“Lost Kings” with Lil Durk has some woozy synthesizers throughout pondering how they’re supposed to breathe if all people do is kill & fight while the song “Caymans” with Swae Lee goes into a more stripped back direction talking about taking care of you & yours if you got something that people wanna see or be a part of. The penultimate track “Vlad TV” with Major Myjah, Stove God Cooks & Symba finds the trio over a funky ass beat calling out the interview platform for being the feds & “If You Want Me To” just seems like an awkward send-off to the album trying to get seductive.

Coming from someone who’s enjoyed his last 3 albums, I feel like Dope Don’t Sell Itself is slightly above average in comparison & could’ve been a tad bit better. 2 Chainz’ lyricism is absolutely not the problem at all because he’s the been the best he’s ever sounded throughout the past 5 years. The main problems I have with this album are the production & the features being hit or miss.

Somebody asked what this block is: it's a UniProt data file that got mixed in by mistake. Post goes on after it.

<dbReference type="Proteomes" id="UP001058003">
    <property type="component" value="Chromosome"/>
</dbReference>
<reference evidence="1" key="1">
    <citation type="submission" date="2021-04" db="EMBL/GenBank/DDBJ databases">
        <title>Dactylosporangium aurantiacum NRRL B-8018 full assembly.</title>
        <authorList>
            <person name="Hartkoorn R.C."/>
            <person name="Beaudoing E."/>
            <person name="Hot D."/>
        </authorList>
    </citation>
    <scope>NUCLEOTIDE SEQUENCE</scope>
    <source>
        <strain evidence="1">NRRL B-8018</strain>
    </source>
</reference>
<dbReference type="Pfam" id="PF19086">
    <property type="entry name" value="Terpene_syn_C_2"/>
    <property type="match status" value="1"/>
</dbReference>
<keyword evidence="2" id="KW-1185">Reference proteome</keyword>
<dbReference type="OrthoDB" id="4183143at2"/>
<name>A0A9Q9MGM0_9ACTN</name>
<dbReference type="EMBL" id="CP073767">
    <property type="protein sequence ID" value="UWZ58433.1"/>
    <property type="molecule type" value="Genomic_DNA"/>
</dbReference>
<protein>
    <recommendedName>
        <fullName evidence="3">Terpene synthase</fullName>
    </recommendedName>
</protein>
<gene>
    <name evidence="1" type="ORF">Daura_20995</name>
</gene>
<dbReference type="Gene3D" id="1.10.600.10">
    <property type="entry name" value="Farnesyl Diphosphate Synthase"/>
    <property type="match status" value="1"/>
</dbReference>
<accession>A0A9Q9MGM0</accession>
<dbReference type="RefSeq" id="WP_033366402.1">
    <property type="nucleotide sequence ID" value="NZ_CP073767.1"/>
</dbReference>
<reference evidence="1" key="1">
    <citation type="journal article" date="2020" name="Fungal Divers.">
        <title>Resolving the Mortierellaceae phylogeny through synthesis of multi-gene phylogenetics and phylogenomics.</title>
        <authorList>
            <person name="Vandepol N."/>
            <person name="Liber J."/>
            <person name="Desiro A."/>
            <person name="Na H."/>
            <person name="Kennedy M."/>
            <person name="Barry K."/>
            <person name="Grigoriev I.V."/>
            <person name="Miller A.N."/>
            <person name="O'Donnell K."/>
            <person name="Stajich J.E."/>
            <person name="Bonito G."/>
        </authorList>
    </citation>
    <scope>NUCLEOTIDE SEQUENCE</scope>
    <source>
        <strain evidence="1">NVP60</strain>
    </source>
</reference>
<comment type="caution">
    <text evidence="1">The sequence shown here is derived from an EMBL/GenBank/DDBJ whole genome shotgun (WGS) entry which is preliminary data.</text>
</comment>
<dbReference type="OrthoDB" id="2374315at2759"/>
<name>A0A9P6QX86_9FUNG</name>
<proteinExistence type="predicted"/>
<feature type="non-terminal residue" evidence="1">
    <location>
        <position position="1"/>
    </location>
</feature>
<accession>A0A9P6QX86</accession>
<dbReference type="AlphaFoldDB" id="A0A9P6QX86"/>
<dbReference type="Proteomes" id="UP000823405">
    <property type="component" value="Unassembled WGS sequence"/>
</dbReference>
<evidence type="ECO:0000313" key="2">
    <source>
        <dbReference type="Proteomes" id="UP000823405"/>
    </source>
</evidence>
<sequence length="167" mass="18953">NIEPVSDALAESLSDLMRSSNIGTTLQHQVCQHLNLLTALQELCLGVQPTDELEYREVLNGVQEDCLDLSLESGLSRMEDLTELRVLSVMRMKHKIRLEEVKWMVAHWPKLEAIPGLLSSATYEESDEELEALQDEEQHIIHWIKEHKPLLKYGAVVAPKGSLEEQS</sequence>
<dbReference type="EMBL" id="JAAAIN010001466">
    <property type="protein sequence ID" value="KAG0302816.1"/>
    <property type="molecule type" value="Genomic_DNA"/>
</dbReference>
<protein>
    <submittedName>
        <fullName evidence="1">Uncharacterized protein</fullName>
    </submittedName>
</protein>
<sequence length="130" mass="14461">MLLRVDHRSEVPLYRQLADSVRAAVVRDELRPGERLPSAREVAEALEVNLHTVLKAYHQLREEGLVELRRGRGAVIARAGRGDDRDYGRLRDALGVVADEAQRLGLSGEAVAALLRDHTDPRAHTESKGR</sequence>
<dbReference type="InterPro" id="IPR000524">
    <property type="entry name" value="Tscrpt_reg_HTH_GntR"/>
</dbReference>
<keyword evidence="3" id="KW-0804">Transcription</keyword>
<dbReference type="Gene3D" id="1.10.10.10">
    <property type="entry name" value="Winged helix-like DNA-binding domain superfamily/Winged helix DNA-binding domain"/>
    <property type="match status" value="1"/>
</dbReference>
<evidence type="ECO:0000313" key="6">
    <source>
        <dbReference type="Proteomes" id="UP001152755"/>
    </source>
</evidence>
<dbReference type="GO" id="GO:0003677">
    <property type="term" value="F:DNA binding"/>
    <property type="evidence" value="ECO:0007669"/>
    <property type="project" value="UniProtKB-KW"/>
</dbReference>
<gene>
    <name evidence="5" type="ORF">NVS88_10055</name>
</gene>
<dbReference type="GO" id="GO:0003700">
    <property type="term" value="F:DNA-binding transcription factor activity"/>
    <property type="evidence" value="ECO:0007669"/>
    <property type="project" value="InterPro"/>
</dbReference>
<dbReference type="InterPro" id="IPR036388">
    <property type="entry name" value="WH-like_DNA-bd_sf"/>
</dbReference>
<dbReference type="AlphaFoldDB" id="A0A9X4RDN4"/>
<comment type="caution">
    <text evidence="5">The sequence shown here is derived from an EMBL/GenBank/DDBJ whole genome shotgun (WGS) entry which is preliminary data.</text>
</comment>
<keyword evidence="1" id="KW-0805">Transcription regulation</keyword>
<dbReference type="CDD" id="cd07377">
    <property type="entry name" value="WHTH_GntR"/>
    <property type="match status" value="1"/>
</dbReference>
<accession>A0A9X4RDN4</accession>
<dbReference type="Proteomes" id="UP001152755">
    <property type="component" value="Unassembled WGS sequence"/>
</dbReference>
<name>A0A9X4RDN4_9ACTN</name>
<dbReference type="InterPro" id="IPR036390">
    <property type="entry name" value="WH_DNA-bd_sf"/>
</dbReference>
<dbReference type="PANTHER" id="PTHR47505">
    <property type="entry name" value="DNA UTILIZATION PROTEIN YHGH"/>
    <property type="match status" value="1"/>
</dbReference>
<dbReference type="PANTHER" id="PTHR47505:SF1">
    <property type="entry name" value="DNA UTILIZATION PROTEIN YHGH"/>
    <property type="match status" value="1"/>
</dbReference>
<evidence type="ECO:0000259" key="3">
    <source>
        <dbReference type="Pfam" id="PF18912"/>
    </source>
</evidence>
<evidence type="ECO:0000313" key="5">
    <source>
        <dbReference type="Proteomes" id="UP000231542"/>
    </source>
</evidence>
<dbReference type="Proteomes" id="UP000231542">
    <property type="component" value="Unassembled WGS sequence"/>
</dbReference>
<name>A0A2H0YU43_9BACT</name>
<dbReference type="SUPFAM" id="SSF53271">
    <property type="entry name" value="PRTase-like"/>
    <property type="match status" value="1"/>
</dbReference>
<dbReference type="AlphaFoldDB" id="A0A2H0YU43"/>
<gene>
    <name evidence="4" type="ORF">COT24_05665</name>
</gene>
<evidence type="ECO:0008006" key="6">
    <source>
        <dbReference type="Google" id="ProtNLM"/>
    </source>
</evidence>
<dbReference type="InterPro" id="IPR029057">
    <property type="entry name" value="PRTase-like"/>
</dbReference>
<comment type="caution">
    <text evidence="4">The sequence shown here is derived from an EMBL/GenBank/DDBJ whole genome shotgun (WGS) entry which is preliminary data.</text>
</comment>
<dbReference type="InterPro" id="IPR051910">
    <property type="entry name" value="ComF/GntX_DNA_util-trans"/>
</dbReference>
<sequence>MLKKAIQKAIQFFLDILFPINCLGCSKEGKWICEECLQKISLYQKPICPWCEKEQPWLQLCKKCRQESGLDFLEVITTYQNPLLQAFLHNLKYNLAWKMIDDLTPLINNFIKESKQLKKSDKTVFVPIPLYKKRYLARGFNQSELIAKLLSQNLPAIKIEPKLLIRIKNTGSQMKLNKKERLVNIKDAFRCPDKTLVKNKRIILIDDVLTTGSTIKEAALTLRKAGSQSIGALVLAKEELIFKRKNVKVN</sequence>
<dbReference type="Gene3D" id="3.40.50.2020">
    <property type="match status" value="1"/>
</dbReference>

Score: 3/5

Big Sean – “What You Expect?” review

This is the debut EP from Detroit rapper & singer/songwriter Big Sean. Coming up as a protege of Chicago icon Kanye West & signing to his Def Jam Recordings imprint G.O.O.D. Music, he generated some buzz in the late 2000s by dropping the Finally Famous mixtape trilogy, but it wouldn’t be until 2011 when his profile significantly increased when Sean dropped a 4th installment as his full-length debut. This was followed up the next year with the highly acclaimed Detroit mixtape & then a sophomore album the year after that entitled Hall of Fame. However, his next 2 full-lengths Dark Sky Paradise & I Decided. were both mediocre in comparison to all those past efforts. Now the last time Big Sean dropped a project was in late 2017 with Double or Nothing which had INCREDIBLE production from Metro Boomin’ top to bottom, but Sean himself was SEVERELY lacking. He just fulfilled his G.O.O.D. contract last fall by dropping the surprisingly mature Detroit II & is re-enlisting Hit-Boy for What You Expect?, except he’s actually producing the whole thing rather than overseeing it.